Other times obsolescence is all about perception. The fashion industry relies on seasons and fads to dictate when you should purchase new clothing. Software companies use versioning to implement new features, which puts you behind the curve of innovation.

Even the Web design industry relies heavily on perceived obsolescence. Web technologies evolve so quickly that using something that was hip last year could render you obsolete this year. “Your site’s built in XHTML and not HTML5?! Gasp!”

Html-logos in Relationship Engineering: Designing The Happily Ever After

It’s easy to view planned obsolescence as an unethical practice, and in some cases it may be. However, use of this tactic forces brands to respect the fact that without us, they cannot survive. This urges them to act responsibly and to keep pace with innovation. It all comes back to the balance of simplicity and reward. Upgrading is a difficulty, but we’ll do it if the rewards are high enough.

Angry Birds

The Angry Birds franchise is a prime example of obsolescence done respectively. Like most games, the product obsoletes when someone has completed every objective. For some, this means finishing every level. For others, it requires earning three stars on every level. Still others will continue to play until they’ve acquired all of the hidden bonuses. Eventually, a player will hit their idea of “complete” and the product becomes obsolete in their mind.

Angry-birds in Relationship Engineering: Designing The Happily Ever After

Expansions can rejuvenate an otherwise stale relationship. Angry Birds expansion packs serve as a love-cycle reboot. Rovio (the creators of Angry Birds) could release updates for the game to offer new levels or challenges. Instead, they release separate stand-alone apps, requiring players to make new purchases. This is a small price to maintain a loving relationship.

This form of obsolescence puts the power in the hands of the consumer. It doesn’t force an upgrade. It simply offers a way to keep the relationship alive. If the brand continues to offer rewarding experiences, there’s no need to force obsolescence. People will continue to upgrade out of choice.

To Sum Up

  • Fragility strengthens relationships and fosters a worship mentality.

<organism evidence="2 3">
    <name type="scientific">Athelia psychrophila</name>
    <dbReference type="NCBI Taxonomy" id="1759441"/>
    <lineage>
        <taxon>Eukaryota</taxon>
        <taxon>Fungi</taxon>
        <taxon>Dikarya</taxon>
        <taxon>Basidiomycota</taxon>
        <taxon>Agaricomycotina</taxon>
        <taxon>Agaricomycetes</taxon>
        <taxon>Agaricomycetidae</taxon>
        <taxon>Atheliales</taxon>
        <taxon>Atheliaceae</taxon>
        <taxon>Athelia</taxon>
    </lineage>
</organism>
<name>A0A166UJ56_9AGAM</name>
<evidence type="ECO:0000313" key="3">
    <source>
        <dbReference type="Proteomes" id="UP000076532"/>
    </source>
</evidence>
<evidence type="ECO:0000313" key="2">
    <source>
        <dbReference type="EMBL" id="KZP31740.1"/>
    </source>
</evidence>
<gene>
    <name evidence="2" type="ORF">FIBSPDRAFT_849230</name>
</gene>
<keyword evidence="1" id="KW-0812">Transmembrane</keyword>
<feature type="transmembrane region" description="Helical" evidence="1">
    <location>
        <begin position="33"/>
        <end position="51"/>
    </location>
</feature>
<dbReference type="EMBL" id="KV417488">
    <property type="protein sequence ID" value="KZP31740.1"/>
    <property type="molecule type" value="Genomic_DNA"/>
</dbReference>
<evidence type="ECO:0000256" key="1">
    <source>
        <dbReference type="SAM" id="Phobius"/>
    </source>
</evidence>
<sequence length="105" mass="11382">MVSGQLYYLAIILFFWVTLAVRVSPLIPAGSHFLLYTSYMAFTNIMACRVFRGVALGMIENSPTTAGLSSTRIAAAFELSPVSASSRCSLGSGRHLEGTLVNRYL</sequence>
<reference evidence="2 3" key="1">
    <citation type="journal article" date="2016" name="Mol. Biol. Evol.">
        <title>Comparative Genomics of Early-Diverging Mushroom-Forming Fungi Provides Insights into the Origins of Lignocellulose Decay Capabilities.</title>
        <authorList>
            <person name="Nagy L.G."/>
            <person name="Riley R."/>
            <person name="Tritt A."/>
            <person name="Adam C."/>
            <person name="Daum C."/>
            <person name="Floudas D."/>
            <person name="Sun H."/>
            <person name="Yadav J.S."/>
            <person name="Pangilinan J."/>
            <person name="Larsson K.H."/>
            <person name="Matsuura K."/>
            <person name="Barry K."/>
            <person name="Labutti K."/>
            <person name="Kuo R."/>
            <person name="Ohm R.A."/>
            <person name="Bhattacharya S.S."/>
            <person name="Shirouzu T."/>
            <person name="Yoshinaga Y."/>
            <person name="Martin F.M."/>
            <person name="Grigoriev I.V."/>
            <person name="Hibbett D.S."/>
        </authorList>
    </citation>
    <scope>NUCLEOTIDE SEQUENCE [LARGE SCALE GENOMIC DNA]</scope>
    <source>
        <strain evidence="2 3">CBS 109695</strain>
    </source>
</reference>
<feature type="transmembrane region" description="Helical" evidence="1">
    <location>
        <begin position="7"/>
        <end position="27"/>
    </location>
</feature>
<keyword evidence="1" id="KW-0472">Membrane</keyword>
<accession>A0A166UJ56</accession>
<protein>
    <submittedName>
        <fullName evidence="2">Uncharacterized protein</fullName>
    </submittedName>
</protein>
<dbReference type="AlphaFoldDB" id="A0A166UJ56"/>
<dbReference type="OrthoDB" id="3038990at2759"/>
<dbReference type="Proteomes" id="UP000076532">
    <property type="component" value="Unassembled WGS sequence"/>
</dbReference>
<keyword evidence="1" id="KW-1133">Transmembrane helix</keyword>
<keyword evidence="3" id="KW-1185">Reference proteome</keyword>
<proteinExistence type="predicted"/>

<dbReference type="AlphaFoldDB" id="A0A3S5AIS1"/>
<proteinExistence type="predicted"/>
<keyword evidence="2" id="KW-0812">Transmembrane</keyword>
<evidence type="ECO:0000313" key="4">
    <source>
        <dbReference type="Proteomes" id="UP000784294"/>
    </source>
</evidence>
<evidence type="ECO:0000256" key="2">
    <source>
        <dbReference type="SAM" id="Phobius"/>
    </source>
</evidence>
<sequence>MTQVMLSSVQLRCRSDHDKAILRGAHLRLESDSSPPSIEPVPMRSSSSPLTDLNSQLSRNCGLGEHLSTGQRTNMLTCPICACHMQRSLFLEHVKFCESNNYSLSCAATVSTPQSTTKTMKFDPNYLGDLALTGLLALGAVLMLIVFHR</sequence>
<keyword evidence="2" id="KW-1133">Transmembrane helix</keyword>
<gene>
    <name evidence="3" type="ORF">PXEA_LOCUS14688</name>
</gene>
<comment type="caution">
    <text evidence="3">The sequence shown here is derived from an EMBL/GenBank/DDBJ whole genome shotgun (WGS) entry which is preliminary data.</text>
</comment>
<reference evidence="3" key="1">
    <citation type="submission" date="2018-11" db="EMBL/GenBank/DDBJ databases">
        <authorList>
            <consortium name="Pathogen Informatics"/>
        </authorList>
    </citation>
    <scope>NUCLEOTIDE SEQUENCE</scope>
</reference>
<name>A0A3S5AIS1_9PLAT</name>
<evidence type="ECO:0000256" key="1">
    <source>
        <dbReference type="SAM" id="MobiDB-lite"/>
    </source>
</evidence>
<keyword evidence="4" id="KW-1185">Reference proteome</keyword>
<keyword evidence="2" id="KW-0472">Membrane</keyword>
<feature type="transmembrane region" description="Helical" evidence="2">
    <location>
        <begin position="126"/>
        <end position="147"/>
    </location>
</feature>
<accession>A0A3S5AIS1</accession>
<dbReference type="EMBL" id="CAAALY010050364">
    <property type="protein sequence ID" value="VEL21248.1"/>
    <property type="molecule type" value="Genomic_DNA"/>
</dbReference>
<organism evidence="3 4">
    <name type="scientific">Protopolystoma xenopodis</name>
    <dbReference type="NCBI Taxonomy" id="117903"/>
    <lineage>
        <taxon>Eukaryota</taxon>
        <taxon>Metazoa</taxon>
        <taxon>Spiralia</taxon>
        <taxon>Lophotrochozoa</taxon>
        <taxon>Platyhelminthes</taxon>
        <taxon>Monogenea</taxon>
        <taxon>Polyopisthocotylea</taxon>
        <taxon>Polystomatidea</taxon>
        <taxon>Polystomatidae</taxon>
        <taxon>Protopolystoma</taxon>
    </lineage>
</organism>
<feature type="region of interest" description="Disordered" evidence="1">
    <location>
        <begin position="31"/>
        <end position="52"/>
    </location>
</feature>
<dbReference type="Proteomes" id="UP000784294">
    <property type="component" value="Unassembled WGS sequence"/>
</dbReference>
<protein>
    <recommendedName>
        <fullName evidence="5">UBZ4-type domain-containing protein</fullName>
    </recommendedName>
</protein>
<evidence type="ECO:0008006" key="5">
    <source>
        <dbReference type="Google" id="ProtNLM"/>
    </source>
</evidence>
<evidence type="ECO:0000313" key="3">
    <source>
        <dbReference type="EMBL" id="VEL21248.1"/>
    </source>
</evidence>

• Obsolescence powers the wheel of innovation.
  • Breakups (planned obsolescence) must be handled respectively to bring your audience back. People should want to upgrade, not be forced to.

Conclusion

Relationships are the puzzle pieces of our lives. Good relationships fit into the bigger picture; bad ones are tossed aside. The bonds we make with people run parallel to those with products. Brands that nurture relationships become integral to the human experience and ensure their own survival in the marketplace.

The web is the most prolific matchmaker ever. As designers, developers, and digital mavens, we have a responsibility to understand and respect the relationships that we build through our work. People want products that look sexy, and many designers have become really good at sparking that initial interest. However, that’s only part of the battle. Long-term relationships require design in a much broader sense than just visuals; they’re interactive and on-going experiences, which need to be nurtured. Would you date your product? Would you marry your brand?

Further Reading

(jvb) (vf)


© Thomas Giannattasio for Smashing Magazine, 2011. | Permalink | Post a comment | Smashing Shop | Smashing Network | About Us
Post tags: branding, relationship

April 26 2011

11:49

Proximity in Design: Why I Can’t Use My Car’s A/C

Advertisement in Proximity in Design: Why I Can’t Use My Car’s A/C
 in Proximity in Design: Why I Can’t Use My Car’s A/C  in Proximity in Design: Why I Can’t Use My Car’s A/C  in Proximity in Design: Why I Can’t Use My Car’s A/C

I’m always fumbling with the A/C controls in my car. My daily commute is in hot, sunny Southern California, home of the courteous freeway driver. I can’t afford to take my eyes off the road for too long to find the control I’m looking for. Half of the time when I’m trying to adjust the temperature, I end up blowing my beard off because I’ve spun the wrong dial. If my wife’s in the car with me, I usually resort to asking her to do it for me.

Car in Proximity in Design: Why I Can’t Use My Car’s A/C

There’s a simple design principle that, had it been given greater attention, could have made this needlessly confusing interface much easier to use: proximity.

Dude, Which One’s My Car?

The human brain works by processing visual (and aural) input that occurs in proximity, either spatially or temporally. It then assembles this information into recognizable patterns and assigns meaning to it.